Monday, February 18, 2013

Stupidity in Disguise

Dan Stone of the National Geographic Magazine recently wrote an article titled: Does China Have the Ingenuity to Solve Environmental Problems?

In his article, Mr. Stone claims that he is not too worried about all of the environmental ills we face because as he sees it: “the worse things get, the more incentive there is for some innovator to figure out a solution.”

To support his theory, Stone cites to one Chinese millionaire, Chen GuangBiao, who recently decided to sell “cans of clean air” for 5Yuan (about 80 cents) per can. Glorifying the "can of air" idea as ingenious, Stone names only a few drawbacks in passing: it’s not compressed air, so it does not deliver more than three solid breaths; it’s not the purest air so what you are buying will not reverse the impact of breathing in years of thick pollution; and the costs of producing cans and shipping them produces even more pollutions.

But Mr. Stone goes on to “salute the idea.”

“Because rather than lobby the Chinese government to address out-of-control pollution (fat chance) or wait until world leaders agree on a plan to reduce global emissions (even fatter), at least this man is doing something.”

Stone claims that even though it’s a "honkey" of an idea, that it won’t solve any problems, it does show a kind of ingenuity based on China’s growing capitalism to confront the worsening environmental problems in the future. Now I'm confused; if the idea a "honkey" of an idea then where does the ingenuity come from?

First of all, how is Mr. Chen’s idea the kind of ingenuity that can confront China’s worsening environmental problems? Isn’t China’s problem precisely the result of blind capitalism and unsighted and irresponsible developments? The root of the problem came from over production for crap we don’t need: like a can of fresh air. So how is this ingenious?

Second, how is China’s government not doing anything? The Chinese government has passed very stringent circular production laws and environmental protection laws for social stability reasons; it has promulgated very stringent regulations to stop the kind of blind ambitions from the likes of Mr. Chen to sell air (pun intended); it has done a whole lot to address out of control pollution  While it is true the Chinese people can’t wait on the government to solve all of their problems, that doesn't make an excuse for private citizens to come up with schemes like selling air to make a quick buck. So how is this idea doing something?

Finally, Dan Stone’s article points to a larger, much more pressing problem in how we approach our environmental issues. In the face of our escalating environmental, social, and economic problem today, environmental advocates much rather sound the bull horn and make noise than offer real solutions; no one is willing to think deeply about the problems we face and engineer real solutions. Everyone is more content to just buy into the quick schemes that got us into our predicament in the first place. For our blind ambitions in capitalist development, we now face critical resource shortage and environmental pollution; for our instant gratifications, we now have a new media culture that is all about getting a million views without the responsibility or the accountability of what we say. 140 character is the new norm and stupidity has replaced civil discourse.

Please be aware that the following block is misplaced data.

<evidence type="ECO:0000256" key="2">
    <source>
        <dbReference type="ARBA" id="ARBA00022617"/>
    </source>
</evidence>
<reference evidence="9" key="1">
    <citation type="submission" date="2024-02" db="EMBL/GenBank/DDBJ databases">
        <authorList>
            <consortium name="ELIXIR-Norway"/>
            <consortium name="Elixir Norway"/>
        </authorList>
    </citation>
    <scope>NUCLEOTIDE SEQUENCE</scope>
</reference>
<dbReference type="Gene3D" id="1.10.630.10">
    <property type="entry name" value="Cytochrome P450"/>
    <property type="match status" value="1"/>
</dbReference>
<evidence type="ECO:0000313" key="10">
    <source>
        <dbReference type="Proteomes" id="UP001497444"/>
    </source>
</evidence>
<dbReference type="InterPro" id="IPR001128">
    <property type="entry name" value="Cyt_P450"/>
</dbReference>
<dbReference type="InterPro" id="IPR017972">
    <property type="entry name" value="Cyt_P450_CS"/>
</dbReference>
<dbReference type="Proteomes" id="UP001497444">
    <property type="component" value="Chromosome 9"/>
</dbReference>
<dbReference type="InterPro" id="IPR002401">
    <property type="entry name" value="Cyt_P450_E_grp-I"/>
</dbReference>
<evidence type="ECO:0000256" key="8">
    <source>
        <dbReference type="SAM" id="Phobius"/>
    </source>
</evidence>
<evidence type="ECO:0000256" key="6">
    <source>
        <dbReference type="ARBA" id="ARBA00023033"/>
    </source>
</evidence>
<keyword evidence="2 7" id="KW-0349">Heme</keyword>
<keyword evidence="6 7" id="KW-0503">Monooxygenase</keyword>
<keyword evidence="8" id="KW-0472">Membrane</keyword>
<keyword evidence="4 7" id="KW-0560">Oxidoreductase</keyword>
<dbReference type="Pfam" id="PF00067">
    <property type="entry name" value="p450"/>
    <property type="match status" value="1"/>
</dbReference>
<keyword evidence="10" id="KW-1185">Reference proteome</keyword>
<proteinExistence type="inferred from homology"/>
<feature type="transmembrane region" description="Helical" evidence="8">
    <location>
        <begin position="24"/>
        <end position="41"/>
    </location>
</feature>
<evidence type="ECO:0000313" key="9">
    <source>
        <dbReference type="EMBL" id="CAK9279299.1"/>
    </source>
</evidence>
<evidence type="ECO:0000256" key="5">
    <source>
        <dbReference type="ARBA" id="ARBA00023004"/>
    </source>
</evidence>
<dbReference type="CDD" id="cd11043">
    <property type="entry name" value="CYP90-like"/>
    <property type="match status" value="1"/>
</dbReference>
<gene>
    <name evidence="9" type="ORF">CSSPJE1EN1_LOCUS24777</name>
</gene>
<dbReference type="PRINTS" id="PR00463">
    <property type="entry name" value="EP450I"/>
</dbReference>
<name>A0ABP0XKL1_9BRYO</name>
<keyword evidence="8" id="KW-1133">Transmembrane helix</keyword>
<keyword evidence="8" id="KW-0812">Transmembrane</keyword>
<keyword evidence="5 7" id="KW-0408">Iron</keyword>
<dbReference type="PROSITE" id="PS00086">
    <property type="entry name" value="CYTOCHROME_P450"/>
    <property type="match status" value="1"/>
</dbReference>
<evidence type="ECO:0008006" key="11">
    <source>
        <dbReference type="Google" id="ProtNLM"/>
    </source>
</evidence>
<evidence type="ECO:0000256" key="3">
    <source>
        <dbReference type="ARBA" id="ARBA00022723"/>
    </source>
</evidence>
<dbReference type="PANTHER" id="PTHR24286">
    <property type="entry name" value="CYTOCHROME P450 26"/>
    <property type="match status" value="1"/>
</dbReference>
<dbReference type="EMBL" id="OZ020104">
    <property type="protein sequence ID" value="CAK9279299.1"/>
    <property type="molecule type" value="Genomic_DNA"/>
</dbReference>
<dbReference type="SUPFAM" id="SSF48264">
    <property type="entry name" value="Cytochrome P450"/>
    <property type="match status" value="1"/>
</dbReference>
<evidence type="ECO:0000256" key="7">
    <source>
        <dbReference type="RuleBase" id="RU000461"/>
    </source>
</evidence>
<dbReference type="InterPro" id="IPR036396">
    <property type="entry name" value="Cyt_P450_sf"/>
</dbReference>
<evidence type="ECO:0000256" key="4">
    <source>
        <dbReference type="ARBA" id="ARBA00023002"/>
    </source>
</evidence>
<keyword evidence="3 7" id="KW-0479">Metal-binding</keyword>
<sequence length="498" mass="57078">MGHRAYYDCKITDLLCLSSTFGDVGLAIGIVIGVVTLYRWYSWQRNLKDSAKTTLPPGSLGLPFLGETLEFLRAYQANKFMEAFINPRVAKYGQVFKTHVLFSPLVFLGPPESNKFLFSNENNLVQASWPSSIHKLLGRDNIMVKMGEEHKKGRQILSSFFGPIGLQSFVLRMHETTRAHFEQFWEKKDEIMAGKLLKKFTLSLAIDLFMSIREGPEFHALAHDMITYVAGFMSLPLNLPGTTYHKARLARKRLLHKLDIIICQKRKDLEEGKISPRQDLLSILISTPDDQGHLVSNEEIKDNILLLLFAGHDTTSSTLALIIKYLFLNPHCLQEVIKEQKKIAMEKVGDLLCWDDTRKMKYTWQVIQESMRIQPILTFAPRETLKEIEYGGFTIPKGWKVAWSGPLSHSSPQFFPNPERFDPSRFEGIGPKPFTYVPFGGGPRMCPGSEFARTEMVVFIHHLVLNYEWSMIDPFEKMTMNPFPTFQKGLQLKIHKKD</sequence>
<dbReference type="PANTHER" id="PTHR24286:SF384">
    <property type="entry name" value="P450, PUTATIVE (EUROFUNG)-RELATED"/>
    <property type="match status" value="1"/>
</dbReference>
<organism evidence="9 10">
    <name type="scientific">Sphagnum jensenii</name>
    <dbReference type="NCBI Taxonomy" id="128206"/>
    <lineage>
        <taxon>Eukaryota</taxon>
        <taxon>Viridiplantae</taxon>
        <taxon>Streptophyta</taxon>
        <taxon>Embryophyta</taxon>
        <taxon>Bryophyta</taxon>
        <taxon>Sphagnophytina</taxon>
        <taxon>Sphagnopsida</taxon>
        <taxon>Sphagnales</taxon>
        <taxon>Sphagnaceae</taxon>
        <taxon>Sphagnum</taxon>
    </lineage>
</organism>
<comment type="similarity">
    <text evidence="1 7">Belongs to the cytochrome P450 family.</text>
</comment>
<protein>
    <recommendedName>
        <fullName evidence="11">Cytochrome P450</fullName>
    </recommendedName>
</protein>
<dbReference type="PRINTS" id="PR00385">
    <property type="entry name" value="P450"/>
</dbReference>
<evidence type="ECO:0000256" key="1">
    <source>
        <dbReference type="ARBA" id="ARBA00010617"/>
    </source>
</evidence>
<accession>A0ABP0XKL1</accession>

I’m not sure if Stone is stoned when he wrote his article or if he just didn’t think it through; either way, his sentiment does more harm, doesn't it? In fact, isn’t the kind of irresponsible “ingenuity” such as Mr. Chen’s and the kind of irresponsible media mouth like Stone’s that brought us to our current deeply flawed thinking about global politics and economic progress in light of our environmental problems? Has either one of them thought about the overall impacts of making all those cans of clean air? who can afford that clean air? the impact of selling something that is openly available? No wonder our political leaders can’t do anything; it’s because we the masses allow this kind of stupidity to take place.

So, yes, I am worried. It seems the bigger the problem we face, the bigger our balloon of foul air gets. 


  1. Dan Stone gets around.

    This morning he was on a national talk radio show saying nice things about Monsanto, which has just been granted sweeping and unprecedented immunity by the U.S. government for any harm its genetically modified crops may cause. Stone was so blatantly in favor of monopolistic and questionable business practices at the expense of food safety and public health, it made me wonder who's really paying his salary.

    Unfortunately, this kind of irresponsible "journalism" is common in U.S. media, and I agree, it contributes to our ignorance, not our enlightenment.

    1. Thank you for the thoughtful comments. I am sure you will agree as well that without a free and unbiased media, we would not have meaningful life, liberty, and . . . well, you know how that one plays out.